My ears twitch at unfamiliar sounds. The foals must be up to mischief. I lift my head and look around. My heart sinks when I realise where I am. No foals. No herd.
I look to where the sound is coming from. I stand and walk to the edge to get a closer look. In a separate pen from me, maybe twenty or so metres away, a palomino mare is running in circles to escape a man. He’s got a saddle pad in his hands and even from here, you can tell he’s exhausted. So, I’m not the only one being held captive.
I keep looking around, mapping out the area. They must be serious in the horse industry because from what I can see, this place is huge. Behind me is a massive stable but I can’t see in it with the doors closed. Then there’s a hay shed. Our two training pens and then paddocks. Open, beautiful paddocks with a long dirt road split up the middle. So many unfamiliar sounds and smells assault my senses.
Something rustles behind me and I jump. A person is replacing the old hay and water from outside the rails. As much as I hate to admit it, excitement perks inside me when I spot an apple. He slips it from his pocket along with a pocket knife and slices it. The fresh pieces fall on top of the hay, begging to be eaten. I watch the man, waiting for him to leave. They don’t deserve the satisfaction of seeing me enjoy this.
The moment he’s gone, I trot over. As I move, I can notice my body is already healing. My muscles barely ache, and my legs aren’t shot with a sharp pain every time I step. Thank you, shifter healing.
It has been years since I’ve eaten an apple. My mouth is beginning to water at the memory of their sweetness. I nudge through the hay to find a piece and for a blessed short moment, I forget where I am. When you’re a human, you take things for granted so much. It’s sad that you never know how special something really is until it’s gone.
Like my family. How could I have even contemplated leaving them for some shifters I had never met? It doesn’t matter that my herd aren’t shifters. I can’t believe I thought I needed something more. When I get out of here, I am getting back to them and never leaving.
My stomach is finally full and satisfied. Healing takes a lot of energy source. I shake my head and walk back over to watch the mare. The man is taking a new approach. He’s standing in the centre with his back to her, looking down. It’s a technique to gain a horses’ trust or something. Doubt it’ll work.
To my absolute shock, she walks up to him with slow, hesitant steps. She gets super close before snorting and running away.
“Hey!” I call out. “Palomino!”
She stops and looks over, head tilted in confusion.
“Don’t let them get to you.” I motion my head to the guy who is creeping closer to her.
She looks to her side and flattens her ears to the man. He immediately stops and calmly steps back. I’ll give it to him, he seems to know horses. Even when I was younger and lived as a human, I hated how animals are treated. We should be equals, not slaves. The moment you’re of no use, they toss you to the side.
Their game goes on for another hour or so and the man gets nowhere. Not with me coaching the mare. He doesn’t look frustrated when he finally gives up. Just give it time.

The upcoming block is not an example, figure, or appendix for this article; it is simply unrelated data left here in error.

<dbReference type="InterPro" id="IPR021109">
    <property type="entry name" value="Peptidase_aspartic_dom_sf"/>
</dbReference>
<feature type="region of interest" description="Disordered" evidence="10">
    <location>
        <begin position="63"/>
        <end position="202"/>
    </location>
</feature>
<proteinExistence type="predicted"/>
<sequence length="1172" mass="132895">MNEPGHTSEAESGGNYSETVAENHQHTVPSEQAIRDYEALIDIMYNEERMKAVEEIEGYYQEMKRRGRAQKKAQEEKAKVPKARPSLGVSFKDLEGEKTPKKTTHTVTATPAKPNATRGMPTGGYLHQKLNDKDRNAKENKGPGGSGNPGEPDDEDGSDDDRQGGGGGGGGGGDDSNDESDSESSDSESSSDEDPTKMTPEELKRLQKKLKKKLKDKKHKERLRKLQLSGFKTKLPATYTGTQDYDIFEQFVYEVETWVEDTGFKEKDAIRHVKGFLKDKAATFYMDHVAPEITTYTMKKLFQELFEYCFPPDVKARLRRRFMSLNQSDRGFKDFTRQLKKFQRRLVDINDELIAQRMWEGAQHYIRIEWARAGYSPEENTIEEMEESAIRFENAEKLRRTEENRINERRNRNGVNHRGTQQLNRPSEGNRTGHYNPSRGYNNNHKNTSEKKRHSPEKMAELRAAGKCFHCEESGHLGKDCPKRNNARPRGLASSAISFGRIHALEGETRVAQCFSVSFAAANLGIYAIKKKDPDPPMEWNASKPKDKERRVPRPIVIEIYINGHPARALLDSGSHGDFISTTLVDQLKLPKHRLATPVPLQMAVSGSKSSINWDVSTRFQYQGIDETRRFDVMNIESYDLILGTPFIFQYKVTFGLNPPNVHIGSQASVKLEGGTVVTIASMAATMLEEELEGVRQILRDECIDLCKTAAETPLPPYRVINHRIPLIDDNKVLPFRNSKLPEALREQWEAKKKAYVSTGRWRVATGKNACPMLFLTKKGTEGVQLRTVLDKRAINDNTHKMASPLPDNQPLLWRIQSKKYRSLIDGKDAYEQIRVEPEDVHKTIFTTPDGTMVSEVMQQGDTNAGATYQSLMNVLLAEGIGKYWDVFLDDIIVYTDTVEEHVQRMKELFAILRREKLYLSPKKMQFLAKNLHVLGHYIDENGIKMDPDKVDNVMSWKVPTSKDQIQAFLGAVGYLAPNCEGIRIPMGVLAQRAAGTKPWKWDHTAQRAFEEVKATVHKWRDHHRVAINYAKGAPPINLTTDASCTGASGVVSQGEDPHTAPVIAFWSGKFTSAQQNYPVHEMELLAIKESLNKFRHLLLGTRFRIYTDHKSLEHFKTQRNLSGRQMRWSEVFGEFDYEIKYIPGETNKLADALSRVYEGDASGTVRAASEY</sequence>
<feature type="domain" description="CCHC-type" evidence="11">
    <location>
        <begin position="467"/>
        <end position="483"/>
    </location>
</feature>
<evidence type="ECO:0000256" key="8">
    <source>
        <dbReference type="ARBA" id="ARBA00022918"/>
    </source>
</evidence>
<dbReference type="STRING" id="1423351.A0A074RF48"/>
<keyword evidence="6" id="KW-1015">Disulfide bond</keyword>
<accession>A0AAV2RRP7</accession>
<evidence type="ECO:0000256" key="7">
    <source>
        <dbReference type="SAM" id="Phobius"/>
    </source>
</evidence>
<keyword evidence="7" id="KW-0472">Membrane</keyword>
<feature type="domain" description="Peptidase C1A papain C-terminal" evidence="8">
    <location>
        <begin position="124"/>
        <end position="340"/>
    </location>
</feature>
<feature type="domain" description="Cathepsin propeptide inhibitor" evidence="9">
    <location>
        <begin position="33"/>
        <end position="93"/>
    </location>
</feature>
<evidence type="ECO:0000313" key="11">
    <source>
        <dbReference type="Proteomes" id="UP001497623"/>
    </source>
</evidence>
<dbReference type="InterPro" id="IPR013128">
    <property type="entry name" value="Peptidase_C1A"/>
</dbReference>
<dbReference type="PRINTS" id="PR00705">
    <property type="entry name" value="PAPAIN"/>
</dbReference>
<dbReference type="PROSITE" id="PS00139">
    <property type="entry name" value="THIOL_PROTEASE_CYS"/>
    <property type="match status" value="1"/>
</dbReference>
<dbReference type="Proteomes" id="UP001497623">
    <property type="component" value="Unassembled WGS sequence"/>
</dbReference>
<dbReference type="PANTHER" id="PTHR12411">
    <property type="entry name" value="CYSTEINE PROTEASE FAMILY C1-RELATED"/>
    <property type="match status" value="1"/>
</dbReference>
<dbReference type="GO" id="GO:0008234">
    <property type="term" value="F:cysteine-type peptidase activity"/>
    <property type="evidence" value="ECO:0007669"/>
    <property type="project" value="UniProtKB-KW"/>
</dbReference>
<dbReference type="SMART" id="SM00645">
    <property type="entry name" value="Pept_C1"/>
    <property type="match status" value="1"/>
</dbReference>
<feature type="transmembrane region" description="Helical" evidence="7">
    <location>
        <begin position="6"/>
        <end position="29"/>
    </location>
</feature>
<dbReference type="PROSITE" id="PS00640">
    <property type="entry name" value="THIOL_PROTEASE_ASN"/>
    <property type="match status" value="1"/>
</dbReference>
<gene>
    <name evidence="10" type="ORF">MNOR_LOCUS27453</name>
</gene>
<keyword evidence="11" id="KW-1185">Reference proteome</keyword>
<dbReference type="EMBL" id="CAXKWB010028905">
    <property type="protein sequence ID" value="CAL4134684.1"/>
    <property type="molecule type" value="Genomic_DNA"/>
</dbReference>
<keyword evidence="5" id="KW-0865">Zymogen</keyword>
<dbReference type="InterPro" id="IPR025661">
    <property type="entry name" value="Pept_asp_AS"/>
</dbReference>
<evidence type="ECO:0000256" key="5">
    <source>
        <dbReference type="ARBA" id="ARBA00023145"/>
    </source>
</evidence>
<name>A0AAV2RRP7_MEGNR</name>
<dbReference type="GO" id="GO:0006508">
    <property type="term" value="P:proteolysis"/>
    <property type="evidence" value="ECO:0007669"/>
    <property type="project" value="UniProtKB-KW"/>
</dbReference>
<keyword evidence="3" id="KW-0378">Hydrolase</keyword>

“Thank you,” the mare calls over.
“It’s not a problem. Just keep fighting, I know you got this.”
She tosses her head in agreement and walks towards the water. Stress sweat glistens across her coat.
How can I leave without trying to rescue her too? I’m not going to be that selfish to walk away and let be broken and most likely sold.
I turn around and keep looking around, analysing for the best route out of here. First, I need to get out of this pen…As much as I hate to admit it, I must wait until they decide to move me. Then I need to wait until the mare is out of the pen at the same time also. Shit this isn’t going to be easy.
A familiar voice catches my attention. That white stallion. I snap my head in his direction; he’s walking with another horse, riders on top.
“Hey!” I yell and get as close as I can. He ignores me.
“Hey! White boy!”
He turns his head and looks at me, his friend horse looking between us in confusion.
“I don’t care what you think is okay to do. But I think I’ve already got a pretty good idea of happens here.” I stamp at the ground, my anger unable to be contained. “Kidnapping free horses and breaking them to their will? How are you just standing there, being told what to do? Knowing that horses like her,” I motion to the mare who’s oblivious to the drawn attention, “are going through a traumatic experience?”
He’s been silent the whole time as they walk the path closer, keeping his eyes trained on me.
“Have you no self-respect?”
“You stop right now,” snaps the light bay gelding beside him. “Lucien is our leader for a reason.”
“It’s okay,” he reassures the horse. He keeps staring at me but speaks to his guard dog. “He’s just scared. We all were at first.”
I snort. “I’m getting out of here. I promise you.”
They continue walking, looking ahead as they pass, not uttering one word.
Oh, how I’d love to smear dirt in that pretty little coat of yours. Leader my ass. Cyrus is a leader; a true stallion. Lucien would back down in seconds if he were challenged by Cyrus. Thinking about him makes my heart ache. I’m trying to stop them, but thoughts keep leaking into my mind. ‘What if we don’t get out?’, ‘What if the herd re-homed in a new, unknown location?’, and ‘What if I don’t know the way back?’. I shake my head and dust falls from my dark mane. Thoughts like these will only slow me down.
I pace the small arena, completely healed of my injuries by mid-day. Round and round I walk, getting lost in my own mind. I didn’t even notice the woman approach the pen until I heard the clang of something against steel. My hooves stop in place and I look over my shoulder. She’s swinging her body through the bars, a carrot in hand. So, it begins then.
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